We forwarded luggage onto Kyoto to save us having to wheeling suitcases through the Kyoto streets. On the way we paid a visit to Hiroshima castle.
It didn’t take long to get to Kyoto, we had tonkatsu at Kyoto Station. The station is a beautiful station. It’s also one you can get lost in, which we did when we left Kyoto. The hotel we had this time had a fancy feel to it, it was in the less touristy area but it was still close to the tourist spots.
That night we walked to the main Gion shrine and wandered around that area. We saw a Maiko walking to/from an appointment, it was a real one not a tourist dressed up.
We spent the evening eating and drinking. Stumbled across a whisky bar and I had to go in. They had an amazing collection of Scotch and Japanese whisky. They had all of the Yamazaki whisky. I talked myself into having a Yamazaki 18. It was so good! And at nearly £600 a bottle I’d expect it to be! They also had the Yamazaki Cherry Cask which was even more expensive, I could only smell that one, there was no way I was affording a drink of it (it’s nearly £7k a bottle).
The next day I had an actual cultural experience – a sushi making lesson with the Women’s Institute of Kyoto. They made it seem so easy!
After lunch I met up with my friend and we headed to Kinkaku-ji or the Golden Pavilion as you may recognise it. There were tourists everywhere and everybody was jostling for position to take photos. My friend didn’t enjoy the jostling part and decided to act as my blocker so I could get good photographs for the two of us. Anybody that got too close was photobombed.
We ended up in a Japanese style German restaurant watching the rugby world cup while celebrating Oktoberfest. A truly international night. Again, there were no other tourists eating at this place and the food was amazing, and the beers were decent too.
Following breakfast the next morning we ventured through the Nishiki market and saw a donut shop, we had to go in.
These fuelled our walk to the Fushimi Inari Shrine. We did stop in a second hand video game store to look at all the old consoles.
Being one of Kyoto’s most busy sites, you can imagine how much fun we had photobombing everyone at the shrine. People would just stop dead in front of you to take a selfie, I managed not to stand on anyone or push them down the steep steps.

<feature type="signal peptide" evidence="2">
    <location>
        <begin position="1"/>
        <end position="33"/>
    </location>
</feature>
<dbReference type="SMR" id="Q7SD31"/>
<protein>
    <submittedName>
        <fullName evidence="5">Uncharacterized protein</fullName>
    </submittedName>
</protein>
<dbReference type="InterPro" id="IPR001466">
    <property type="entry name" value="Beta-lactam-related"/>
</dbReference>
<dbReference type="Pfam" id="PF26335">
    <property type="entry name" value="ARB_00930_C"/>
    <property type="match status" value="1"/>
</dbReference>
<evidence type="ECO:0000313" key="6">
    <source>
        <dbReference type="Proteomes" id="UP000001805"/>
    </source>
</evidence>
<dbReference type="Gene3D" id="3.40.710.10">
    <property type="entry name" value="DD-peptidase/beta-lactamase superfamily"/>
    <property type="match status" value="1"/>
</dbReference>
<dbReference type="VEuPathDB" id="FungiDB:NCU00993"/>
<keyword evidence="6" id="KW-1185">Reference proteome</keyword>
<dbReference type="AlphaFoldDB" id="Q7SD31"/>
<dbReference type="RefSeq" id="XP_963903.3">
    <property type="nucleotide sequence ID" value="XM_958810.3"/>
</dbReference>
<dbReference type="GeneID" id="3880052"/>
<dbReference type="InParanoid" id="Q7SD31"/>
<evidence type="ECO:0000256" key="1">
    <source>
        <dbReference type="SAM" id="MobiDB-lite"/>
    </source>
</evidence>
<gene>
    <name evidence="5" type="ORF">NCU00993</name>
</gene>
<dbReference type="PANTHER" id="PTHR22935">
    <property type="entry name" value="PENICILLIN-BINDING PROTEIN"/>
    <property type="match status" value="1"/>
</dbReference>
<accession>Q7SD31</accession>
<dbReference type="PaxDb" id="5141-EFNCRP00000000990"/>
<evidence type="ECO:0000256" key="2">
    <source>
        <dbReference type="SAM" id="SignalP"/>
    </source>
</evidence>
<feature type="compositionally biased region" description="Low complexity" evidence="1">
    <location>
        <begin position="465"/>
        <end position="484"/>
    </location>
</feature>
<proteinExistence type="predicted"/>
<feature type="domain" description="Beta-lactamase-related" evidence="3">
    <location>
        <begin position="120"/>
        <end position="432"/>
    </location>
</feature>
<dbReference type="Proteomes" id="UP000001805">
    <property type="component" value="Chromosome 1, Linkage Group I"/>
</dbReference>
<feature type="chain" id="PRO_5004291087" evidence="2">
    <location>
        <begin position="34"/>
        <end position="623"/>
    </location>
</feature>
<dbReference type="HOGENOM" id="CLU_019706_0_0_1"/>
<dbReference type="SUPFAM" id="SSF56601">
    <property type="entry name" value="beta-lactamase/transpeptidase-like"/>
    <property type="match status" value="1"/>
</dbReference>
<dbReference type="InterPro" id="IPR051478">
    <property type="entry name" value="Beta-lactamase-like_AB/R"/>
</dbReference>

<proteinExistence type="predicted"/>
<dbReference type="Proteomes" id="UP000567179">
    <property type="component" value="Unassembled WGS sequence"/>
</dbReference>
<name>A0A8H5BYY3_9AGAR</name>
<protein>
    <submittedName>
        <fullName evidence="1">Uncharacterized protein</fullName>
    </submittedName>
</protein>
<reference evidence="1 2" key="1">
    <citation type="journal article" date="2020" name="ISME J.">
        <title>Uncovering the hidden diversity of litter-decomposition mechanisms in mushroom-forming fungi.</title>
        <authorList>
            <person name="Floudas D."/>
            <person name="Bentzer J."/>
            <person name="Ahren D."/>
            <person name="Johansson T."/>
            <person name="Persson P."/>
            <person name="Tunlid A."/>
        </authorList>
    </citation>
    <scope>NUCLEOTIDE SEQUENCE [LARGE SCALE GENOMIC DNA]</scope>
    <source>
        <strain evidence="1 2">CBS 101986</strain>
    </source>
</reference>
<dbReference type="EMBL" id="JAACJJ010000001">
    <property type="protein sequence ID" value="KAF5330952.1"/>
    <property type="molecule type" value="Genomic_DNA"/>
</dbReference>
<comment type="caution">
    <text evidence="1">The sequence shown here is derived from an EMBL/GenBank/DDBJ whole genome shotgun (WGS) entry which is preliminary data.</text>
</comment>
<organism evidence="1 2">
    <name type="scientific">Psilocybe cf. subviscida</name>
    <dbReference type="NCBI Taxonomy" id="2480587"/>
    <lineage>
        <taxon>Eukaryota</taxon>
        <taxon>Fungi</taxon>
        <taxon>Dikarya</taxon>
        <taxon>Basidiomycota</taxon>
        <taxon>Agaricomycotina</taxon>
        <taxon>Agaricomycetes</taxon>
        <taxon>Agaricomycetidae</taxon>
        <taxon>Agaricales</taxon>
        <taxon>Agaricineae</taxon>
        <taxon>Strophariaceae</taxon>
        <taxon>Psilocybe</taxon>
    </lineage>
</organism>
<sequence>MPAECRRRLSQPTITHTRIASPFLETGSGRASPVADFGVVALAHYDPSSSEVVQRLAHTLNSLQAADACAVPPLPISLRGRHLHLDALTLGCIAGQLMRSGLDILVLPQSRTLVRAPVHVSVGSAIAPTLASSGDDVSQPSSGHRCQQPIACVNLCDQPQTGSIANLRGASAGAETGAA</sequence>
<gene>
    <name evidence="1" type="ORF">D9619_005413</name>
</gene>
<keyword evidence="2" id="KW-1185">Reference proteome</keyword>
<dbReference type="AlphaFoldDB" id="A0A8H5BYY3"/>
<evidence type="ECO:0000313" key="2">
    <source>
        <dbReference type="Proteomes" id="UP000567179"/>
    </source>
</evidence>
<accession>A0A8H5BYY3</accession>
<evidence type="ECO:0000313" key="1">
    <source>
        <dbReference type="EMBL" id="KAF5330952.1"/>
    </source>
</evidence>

About 3/4 of the way to the summit we stopped for a beer and some people watching. Everybody was taking pics at one spot as you could see Kyoto in the distance. It was mostly peaceful with the hustle and bustle of people chatting and hiking. That peace was shattered by an American guy. He bellowed to who we think was his wife ‘BABE, TAKE MY PIC’, it got better, it was followed by ‘GET IT FROM THE OTHER SIDE’. I think all the other tourists were trying not to laugh at him, especially when another tourist had to ask her if she wanted a photo of her with Kyoto in the background!
Most people seemed to stop at this one part of the hike as they could see far into the distance. We didn’t. We took a slight detour to the summit and only a short distance away from the masses we had a clearing to ourselves and had a much better view of Kyoto.
We had another beer break closer to the summit. Unfortunately, at the summit there wasn’t a great view, so we headed back to the train station. Not before stopping for an ice cream though.
From Fukushimi Inari we headed towards an area where they make sake. We saw this tiny kid, must have been maybe 4-5 years old on the train taking himself home from school. We must have picked the wrong day because the sake breweries seemed to be closed. We did however, find a brewery that also brewed beer that was open. They had a great selection in the gift shop and a nice courtyard where you could enjoy a drink.
Having drank a fair bit over the last few days we decided that the following day we would go to Kurama Onsen and have a nice relaxing day. Instead of getting the train direct to the onsen we got off the train the stop before and hiked to the onsen. What we did realise at the time was that the hike was over a mountain and it was quite steep. Fortunately we had lunch in Kibune where we got off the train.
At the top of the mountain is Kurama-dera temple and signalled to us the start of the easy part of the hike. Gravity was with us! It took us a couple of hours to do the hike but we felt we had earned the outdoor hot spring soak. Soak we did; spent nearly 2 hours in the hot spring watching the sunset and my friend trying to convince me to learn to play ice hockey.
Suitably relaxed, we headed back into Kyoto and had a yakitori dinner with a peaty whisky – Hakushu.
We parted ways in the morning, my friend back to Canada and I to Nagoya.